The problem is that not all issues are created equal. Many of us have voted for years for candidates from the Power Parties, although we strongly disagree with them on some issues. The same would obviously be true when voting for third parties. We don’t have to agree on the entire platform. But what if we agreed on the major issues of the day?
I will say, with confidence, that the Libertarian and Constitution parties are in substantial agreement with each other on the major issues of the day. If you vote for Michael Badnarik or Michael Peroutka, you would be telling the Two-Party Establishment, especially the Republican wing, that you are:
1. For peace.
2. For the Bill of Rights.
3. For balanced budgets.
4. Against crony capitalism - against the web of laws, regulations, taxes, and subsidies that favor corporations over small business and the people.
To sum up, Against Bush and Bush’s brand of politics.
Every other issue begins to pale in comparison. And I suspect that die-hard Greens and Naderites would agree. But the Green Party isn’t advertising itself as a serious challenger to Kerry, and Democratic thugs are doing their darndest to keep Ralph Nader off as many state’s ballots as possible.
If Bush loses, not because he lost votes to Kerry but because much of his base went to alternative parties instead, then the GOP will get a long-overdue wake-up call. The hollow cliches and cheap flag-waving antics of a George W. Bush will give way to a more principled, intellectually defensible brand of politics.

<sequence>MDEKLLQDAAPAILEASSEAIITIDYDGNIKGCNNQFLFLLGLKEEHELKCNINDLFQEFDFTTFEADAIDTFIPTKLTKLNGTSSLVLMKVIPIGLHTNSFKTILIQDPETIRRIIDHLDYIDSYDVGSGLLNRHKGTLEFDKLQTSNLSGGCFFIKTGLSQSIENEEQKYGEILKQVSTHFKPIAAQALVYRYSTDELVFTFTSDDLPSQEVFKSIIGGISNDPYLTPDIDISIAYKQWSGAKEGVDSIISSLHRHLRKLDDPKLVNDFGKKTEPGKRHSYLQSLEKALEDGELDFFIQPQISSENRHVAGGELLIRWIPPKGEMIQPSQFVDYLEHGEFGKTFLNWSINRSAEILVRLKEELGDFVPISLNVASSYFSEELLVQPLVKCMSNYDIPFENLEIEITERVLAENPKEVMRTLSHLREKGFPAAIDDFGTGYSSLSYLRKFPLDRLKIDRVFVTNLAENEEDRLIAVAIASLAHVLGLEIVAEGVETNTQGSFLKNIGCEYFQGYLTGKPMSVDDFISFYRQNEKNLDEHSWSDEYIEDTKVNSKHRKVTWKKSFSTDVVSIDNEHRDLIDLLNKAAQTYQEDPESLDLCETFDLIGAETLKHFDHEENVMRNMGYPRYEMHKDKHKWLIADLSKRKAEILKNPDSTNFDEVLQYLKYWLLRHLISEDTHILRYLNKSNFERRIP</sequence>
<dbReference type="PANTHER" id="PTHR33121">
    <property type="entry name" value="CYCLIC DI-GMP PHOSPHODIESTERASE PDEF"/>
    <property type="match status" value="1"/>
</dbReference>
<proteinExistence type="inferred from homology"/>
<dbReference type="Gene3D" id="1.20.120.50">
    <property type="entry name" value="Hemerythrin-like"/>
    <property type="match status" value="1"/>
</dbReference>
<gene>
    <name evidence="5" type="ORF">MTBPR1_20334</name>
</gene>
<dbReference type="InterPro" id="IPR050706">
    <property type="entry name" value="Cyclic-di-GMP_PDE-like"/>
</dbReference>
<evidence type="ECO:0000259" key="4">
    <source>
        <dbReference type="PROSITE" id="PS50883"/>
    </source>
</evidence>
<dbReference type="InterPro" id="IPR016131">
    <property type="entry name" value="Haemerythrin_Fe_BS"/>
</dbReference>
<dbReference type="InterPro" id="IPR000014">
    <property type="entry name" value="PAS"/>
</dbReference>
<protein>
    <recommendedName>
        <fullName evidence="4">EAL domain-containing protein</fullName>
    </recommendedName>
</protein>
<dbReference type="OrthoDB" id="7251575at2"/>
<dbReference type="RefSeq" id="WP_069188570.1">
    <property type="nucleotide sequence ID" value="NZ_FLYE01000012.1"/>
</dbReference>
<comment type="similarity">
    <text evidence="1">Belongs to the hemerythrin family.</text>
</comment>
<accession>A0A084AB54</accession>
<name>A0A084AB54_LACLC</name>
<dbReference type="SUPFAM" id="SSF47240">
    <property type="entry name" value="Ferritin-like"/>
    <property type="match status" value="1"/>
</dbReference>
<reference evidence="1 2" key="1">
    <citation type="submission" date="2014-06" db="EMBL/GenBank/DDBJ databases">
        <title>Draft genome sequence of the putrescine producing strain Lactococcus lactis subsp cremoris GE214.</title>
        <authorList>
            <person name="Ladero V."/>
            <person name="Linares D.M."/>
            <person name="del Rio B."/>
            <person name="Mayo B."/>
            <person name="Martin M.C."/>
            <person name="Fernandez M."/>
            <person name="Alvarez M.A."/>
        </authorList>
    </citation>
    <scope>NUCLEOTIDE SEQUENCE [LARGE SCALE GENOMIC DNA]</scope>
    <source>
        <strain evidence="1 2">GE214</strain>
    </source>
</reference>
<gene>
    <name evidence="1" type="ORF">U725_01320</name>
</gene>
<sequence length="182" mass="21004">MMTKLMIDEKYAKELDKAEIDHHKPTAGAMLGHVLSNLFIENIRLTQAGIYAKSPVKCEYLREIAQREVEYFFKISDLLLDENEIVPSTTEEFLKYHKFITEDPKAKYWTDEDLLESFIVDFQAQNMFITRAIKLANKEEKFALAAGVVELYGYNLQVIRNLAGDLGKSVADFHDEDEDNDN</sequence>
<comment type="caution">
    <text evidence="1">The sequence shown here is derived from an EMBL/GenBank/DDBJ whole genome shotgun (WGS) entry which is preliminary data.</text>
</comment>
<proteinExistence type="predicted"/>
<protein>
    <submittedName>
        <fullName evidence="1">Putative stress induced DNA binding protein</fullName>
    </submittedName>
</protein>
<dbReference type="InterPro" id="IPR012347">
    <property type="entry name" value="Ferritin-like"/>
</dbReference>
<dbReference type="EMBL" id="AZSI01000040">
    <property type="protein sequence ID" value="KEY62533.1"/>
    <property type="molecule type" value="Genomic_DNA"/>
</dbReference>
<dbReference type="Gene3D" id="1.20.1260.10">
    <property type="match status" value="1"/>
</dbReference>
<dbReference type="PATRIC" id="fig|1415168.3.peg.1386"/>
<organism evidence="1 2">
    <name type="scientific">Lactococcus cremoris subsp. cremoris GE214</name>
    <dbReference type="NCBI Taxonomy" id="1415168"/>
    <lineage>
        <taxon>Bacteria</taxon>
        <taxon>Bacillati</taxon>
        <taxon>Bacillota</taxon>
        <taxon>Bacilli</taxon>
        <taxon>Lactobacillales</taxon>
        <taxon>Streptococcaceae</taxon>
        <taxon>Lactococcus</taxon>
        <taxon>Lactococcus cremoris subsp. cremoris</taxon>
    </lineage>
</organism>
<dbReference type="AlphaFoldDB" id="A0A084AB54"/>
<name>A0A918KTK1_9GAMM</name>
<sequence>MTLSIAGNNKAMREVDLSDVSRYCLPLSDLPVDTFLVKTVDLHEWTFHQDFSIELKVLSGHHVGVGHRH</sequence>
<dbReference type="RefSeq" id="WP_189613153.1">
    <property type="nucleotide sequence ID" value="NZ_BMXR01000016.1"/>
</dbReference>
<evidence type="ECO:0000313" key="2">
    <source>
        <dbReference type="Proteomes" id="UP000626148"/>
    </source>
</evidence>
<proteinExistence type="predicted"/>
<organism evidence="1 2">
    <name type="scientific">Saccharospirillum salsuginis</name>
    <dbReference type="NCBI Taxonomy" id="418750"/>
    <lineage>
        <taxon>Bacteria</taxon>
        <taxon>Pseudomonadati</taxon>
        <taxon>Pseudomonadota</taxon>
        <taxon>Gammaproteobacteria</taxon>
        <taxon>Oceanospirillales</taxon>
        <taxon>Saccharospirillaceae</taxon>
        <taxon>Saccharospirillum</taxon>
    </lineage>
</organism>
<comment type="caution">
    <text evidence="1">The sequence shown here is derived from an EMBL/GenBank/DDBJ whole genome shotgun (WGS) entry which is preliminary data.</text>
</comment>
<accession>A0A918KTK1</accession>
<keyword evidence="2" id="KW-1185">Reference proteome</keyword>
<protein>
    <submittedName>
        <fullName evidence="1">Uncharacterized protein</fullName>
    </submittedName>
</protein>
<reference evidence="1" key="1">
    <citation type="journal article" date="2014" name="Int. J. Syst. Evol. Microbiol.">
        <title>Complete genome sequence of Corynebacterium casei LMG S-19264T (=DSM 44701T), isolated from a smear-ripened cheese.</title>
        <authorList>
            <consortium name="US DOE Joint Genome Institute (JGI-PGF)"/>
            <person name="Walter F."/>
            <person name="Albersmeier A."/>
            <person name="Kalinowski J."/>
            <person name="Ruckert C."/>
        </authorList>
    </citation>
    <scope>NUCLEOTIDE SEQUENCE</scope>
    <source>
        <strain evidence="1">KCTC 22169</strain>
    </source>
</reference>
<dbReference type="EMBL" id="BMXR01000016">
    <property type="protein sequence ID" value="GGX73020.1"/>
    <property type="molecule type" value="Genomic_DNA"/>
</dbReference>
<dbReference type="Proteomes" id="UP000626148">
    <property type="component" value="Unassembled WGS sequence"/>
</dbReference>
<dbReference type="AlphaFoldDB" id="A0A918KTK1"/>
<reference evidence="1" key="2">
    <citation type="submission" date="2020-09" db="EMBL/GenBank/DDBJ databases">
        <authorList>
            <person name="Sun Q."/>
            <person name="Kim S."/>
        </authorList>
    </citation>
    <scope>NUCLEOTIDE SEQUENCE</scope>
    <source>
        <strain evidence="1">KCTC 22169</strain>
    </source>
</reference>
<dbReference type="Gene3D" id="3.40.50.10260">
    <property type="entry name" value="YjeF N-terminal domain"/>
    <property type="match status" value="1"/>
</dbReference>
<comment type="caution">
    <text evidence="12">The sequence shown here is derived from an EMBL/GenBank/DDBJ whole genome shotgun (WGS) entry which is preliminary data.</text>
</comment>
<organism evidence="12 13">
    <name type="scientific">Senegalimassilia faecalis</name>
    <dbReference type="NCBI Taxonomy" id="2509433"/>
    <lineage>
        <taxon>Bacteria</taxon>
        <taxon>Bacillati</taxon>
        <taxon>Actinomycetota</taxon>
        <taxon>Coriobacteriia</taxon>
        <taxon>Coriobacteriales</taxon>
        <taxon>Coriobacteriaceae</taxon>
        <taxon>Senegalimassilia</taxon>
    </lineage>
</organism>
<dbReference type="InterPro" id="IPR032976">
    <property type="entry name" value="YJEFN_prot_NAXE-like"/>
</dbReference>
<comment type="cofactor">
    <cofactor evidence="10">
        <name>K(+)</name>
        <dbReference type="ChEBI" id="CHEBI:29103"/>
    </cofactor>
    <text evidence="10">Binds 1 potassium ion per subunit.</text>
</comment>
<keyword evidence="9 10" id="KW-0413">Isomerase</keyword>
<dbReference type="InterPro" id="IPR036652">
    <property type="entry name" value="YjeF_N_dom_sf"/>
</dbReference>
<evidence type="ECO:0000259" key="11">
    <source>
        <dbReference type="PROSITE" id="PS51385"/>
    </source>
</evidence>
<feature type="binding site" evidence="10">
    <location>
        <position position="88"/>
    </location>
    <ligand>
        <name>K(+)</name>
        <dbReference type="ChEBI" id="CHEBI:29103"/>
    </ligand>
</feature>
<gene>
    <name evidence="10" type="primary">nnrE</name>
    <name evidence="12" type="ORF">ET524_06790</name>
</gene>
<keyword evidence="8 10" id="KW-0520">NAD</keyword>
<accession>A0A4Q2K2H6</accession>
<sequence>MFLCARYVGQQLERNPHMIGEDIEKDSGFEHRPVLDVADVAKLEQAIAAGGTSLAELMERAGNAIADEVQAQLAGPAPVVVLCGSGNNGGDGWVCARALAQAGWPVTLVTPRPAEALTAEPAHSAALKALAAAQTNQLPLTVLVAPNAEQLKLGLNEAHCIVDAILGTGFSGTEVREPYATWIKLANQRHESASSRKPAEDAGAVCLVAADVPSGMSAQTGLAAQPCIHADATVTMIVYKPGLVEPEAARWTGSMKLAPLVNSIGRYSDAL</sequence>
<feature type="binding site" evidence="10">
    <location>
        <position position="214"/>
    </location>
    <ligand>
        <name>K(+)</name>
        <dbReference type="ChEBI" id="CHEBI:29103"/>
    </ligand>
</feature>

The far Left and the far Right have far more in common with each other than they perhaps realize. While there are obvious moral and cultural differences between the typical Green and the typical Constitution Party activist, where they agree is precisely on the most pressing issues of our day.
In many ways, I believe that the Libertarian Party, which is culturally and morally neutral, might be the best place for them all to come together and join forces. If the anti-war vote, from both the left or the right, went overwhelmingly to Michael Badnarik, then Bush will lose, Iraq will become Kerry’s problem, and the Republican Party will become ripe for internal political revolution.
I think the far Left and far Right are in agreement with the libertarians that America’s problems are not the policies of this or that President or Party, but are structural and systemic. We have neither the democracy that the Left values, nor the representative government that the Right values. A President might be impeached for perjury about an adulterous affair, but not for waging undeclared wars on false pretences. The promised “checks and balances” in our Constitution just aren’t working. Voting for Bush certainly won’t fix this. Voting for Kerry won’t, either. But causing Bush’s defeat by voting for alternative parties just might do the trick, or at least advance the cause.
It is time for the Power Parties to actually differentiate themselves on issues that really matter. When the Democrats conspired to sink Howard Dean’s campaign, all hope for populist revolt in that party disappeared. I think it is high time for radicals of any stripe to vote Libertarian this year, cost Bush the election, and then invade the Republican Party with full force and a unified message centered on freedom and political accountability, and against the Imperial State, the Police State, and the Bureaucratic State.